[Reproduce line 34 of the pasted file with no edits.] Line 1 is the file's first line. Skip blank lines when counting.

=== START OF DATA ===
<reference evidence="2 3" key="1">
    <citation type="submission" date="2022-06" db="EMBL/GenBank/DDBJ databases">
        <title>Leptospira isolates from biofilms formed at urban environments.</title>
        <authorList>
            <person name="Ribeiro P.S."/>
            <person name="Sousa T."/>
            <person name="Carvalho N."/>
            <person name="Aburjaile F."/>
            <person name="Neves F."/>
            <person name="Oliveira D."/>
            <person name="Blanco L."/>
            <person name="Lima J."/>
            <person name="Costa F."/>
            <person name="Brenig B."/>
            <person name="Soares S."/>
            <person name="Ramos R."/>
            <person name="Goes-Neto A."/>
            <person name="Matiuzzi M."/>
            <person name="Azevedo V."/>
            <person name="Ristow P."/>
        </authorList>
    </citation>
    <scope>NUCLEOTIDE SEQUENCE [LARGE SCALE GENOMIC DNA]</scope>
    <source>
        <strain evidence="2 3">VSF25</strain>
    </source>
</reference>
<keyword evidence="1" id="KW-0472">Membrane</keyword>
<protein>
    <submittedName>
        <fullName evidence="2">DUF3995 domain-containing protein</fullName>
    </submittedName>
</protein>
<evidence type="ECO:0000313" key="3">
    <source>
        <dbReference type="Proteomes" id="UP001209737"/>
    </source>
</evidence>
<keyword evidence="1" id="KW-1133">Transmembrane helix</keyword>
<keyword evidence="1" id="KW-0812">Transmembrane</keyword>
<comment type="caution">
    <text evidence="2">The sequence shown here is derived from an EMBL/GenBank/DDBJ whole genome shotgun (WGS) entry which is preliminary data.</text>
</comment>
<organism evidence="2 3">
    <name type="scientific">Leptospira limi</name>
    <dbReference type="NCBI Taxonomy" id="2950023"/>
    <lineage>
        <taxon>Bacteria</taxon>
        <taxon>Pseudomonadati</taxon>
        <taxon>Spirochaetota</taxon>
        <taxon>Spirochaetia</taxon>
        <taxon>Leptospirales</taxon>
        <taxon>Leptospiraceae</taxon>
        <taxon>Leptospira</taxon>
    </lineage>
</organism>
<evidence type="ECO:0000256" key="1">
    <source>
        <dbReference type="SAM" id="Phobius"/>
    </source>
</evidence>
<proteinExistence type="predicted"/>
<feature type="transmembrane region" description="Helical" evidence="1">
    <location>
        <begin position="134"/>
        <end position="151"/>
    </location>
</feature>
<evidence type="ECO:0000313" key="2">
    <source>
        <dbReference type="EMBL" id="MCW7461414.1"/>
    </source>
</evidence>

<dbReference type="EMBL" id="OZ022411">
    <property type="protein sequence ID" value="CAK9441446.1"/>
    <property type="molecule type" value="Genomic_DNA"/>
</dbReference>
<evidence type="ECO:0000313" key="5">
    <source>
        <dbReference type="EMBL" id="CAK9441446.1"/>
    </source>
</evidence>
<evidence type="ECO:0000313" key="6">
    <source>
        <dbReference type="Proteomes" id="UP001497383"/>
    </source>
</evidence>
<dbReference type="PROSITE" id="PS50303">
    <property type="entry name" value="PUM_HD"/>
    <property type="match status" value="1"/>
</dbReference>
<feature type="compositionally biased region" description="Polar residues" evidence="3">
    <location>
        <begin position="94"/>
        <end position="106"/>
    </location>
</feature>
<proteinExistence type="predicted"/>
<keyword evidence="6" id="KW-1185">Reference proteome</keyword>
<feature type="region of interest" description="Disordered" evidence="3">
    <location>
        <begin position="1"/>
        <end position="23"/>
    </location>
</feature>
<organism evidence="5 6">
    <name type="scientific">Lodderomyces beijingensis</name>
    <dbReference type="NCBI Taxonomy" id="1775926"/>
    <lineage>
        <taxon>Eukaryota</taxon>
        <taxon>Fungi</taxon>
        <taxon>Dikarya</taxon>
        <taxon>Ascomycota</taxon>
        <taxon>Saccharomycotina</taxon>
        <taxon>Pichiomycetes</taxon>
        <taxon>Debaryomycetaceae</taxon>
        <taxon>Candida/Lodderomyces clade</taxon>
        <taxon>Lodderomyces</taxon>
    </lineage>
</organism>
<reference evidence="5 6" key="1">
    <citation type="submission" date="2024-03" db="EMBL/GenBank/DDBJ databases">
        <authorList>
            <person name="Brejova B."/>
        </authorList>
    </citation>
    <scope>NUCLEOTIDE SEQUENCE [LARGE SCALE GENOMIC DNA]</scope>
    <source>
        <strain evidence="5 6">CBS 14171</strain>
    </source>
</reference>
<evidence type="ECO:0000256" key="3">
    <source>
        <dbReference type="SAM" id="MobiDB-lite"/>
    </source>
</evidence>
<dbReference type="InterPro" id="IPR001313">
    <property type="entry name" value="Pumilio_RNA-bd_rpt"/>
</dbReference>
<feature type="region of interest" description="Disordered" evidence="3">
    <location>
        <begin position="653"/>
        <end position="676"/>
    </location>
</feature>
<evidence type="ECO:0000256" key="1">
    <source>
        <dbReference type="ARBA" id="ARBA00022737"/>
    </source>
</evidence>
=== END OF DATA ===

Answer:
<evidence type="ECO:0000313" key="3">